The USW also secured a $1 per hour increase for recently hired employees because, the union spokesman said, their wages had fallen behind. The USW did not specify which employees were considered recent hires.
The spokesman said the USW was able to recover most of the pay concessions the union agreed to in LaVergne during the 2009 negotiations to save the facility from closure.
The Goodyear deal re-graded 15 wage classifications that received wage increases, according to a summary of the contract posted on various USW local websites. Two additional classifications will receive a 50-cent-per-hour wage increase upon ratification of the agreement, plus a 50-cent-per-hour wage increase on Aug. 1 for the next three years of the contract for a total increase of $2 per hour over the life of the pact.
The summary said employees active as of July 27 will receive a $1,000 signing bonus for ratifying the agreement. Employees not active must return to active payroll status prior to July 27, 2014, to be eligible for the bonus.
BF Goodrich and the USW declined to release particulars of their agreement.
Focus on health care
In the Bridgestone contract, the union retained the current 90/10 cost share on health care and agreed to review the use of Medicare Advantage Plans and Exchanges, the USW spokesman said.
A second USW spokesman said the main goal in the BF Goodrich negotiations was to maintain what the union calls industry leading and very high-quality health care benefits. The union said it was successful in doing so.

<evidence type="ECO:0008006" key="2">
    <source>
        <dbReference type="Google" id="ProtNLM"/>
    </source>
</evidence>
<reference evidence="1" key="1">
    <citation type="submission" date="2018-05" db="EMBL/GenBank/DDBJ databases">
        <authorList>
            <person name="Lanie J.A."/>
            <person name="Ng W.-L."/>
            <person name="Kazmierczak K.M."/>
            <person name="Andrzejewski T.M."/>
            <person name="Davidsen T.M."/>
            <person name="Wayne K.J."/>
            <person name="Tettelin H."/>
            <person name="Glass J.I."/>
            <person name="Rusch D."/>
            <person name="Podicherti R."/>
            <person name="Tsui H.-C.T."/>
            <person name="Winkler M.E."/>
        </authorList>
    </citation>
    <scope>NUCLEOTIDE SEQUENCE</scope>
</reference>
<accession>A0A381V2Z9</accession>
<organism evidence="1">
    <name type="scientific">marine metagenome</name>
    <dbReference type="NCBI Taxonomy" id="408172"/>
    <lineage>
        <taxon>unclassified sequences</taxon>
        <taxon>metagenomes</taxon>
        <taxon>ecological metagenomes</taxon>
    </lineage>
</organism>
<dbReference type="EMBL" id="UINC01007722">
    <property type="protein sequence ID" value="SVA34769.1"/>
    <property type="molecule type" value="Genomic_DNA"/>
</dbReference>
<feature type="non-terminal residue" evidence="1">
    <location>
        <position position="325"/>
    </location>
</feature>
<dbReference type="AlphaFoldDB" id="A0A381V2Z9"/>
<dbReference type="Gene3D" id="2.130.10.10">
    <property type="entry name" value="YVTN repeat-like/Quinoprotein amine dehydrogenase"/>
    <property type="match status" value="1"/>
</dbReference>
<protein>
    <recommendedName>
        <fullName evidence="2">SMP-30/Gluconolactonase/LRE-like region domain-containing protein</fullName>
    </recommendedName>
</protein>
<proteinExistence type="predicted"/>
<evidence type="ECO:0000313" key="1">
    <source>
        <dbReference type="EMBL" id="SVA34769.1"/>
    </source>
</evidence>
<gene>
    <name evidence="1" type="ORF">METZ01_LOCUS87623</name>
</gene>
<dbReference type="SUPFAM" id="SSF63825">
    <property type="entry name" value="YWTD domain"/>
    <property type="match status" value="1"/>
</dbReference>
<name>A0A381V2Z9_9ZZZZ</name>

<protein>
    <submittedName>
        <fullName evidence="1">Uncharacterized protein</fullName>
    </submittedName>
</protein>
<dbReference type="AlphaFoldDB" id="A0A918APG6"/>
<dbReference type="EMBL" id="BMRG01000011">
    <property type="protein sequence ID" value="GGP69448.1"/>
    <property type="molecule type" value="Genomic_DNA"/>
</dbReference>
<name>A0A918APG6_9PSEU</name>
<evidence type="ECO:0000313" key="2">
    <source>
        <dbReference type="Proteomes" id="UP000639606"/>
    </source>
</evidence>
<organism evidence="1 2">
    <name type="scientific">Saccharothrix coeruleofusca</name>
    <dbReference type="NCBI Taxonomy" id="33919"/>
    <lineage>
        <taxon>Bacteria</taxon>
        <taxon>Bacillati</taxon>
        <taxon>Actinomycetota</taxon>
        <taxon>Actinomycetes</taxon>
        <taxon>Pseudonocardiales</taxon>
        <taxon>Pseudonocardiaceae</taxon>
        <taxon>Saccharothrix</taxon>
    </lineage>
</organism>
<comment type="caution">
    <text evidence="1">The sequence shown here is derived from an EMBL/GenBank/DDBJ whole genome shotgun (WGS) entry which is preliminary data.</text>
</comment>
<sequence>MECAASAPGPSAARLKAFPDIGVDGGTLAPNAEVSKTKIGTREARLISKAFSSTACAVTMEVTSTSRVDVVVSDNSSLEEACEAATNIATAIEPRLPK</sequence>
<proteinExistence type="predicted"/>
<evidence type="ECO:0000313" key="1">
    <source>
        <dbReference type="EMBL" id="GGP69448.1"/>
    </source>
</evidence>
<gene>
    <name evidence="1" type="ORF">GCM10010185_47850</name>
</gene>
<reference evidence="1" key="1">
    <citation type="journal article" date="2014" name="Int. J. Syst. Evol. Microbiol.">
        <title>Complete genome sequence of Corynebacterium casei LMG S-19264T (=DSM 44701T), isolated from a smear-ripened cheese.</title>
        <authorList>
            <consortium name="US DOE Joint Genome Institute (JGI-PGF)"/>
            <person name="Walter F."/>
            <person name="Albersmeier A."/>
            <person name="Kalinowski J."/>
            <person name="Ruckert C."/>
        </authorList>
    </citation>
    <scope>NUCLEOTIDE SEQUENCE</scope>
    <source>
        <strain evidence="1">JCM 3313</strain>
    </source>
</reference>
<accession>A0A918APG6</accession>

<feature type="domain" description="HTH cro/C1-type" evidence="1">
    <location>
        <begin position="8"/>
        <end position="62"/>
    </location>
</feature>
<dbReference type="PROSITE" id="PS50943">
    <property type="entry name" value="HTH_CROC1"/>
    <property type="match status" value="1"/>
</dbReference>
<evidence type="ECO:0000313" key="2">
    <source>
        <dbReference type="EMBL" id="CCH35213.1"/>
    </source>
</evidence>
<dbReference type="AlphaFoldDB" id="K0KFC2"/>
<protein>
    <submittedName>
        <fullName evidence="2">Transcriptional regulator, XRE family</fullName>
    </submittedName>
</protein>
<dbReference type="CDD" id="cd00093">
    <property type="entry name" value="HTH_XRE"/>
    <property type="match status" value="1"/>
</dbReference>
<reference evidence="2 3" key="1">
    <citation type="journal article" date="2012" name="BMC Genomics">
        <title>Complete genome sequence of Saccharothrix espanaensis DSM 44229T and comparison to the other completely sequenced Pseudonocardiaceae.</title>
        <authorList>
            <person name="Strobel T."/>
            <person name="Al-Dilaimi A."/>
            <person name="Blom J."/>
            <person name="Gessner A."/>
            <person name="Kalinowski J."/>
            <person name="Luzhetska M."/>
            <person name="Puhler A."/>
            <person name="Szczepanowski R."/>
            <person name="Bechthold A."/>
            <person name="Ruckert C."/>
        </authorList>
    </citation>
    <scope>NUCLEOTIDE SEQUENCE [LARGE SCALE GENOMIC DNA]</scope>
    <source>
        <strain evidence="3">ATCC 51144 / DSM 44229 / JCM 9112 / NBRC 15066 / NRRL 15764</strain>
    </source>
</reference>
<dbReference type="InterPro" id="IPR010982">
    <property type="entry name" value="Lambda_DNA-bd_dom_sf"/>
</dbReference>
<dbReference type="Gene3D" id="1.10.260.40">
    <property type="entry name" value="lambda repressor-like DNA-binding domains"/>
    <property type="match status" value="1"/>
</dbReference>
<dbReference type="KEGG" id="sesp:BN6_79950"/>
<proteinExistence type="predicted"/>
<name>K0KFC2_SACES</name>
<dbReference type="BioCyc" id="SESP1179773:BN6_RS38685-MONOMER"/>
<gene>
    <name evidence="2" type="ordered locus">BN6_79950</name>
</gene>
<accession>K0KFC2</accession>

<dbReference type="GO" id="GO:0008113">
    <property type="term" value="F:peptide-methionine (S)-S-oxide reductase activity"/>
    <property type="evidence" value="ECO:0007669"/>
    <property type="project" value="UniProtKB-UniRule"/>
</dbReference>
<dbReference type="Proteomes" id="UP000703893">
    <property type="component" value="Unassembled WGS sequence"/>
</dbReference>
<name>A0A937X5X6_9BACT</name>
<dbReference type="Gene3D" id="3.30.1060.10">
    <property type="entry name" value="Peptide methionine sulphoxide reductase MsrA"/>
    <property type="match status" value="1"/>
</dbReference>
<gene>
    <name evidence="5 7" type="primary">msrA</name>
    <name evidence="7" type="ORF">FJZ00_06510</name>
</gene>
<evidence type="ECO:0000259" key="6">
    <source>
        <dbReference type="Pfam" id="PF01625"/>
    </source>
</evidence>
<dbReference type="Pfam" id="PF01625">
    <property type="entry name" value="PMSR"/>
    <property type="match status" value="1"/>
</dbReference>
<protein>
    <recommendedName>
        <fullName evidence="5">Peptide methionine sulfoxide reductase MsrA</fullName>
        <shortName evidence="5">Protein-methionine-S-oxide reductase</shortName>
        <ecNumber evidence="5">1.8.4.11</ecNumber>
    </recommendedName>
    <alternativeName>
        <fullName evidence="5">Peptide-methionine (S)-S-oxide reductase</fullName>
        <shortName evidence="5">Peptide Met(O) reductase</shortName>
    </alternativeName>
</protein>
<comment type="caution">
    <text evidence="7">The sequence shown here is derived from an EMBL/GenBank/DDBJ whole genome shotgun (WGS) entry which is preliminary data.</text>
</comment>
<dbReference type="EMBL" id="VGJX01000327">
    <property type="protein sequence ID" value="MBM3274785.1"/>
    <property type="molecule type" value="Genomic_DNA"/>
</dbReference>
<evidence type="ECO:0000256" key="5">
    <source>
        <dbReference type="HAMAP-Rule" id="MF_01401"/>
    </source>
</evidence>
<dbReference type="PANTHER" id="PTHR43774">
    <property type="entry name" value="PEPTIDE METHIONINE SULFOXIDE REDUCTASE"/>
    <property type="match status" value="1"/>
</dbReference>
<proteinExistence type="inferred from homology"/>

A BF Goodrich spokesman said the com¬pany believes the labor agreement positions its plants to operate in a cost competitive and challenging environment.
Goodyear, however, achieved the ability to freeze the hourly defined benefit plan at any time during the life of the contract, which was the company's main objective.
"Health care is always a major issue," Johnson said. "I'm not sure either party could or even should view changes in health care as specifically concessionary because the health care goes up for all parties, and the corresponding cost goes up for both the company and the union."
Darren Wells, Goodyear's chief financial officer, said the plan becomes frozen 90 days after it is fully funded to Employee Retirement Income Security Act requirements. Once funded, the company is required to keep the plan at least 97 percent funded on an ERISA basis.
"We believe our new contract with the USW addresses our major remaining structural concern, allowing us to increase the transparency to the success in our underlying tire business," said Goodyear CEO Richard Kramer.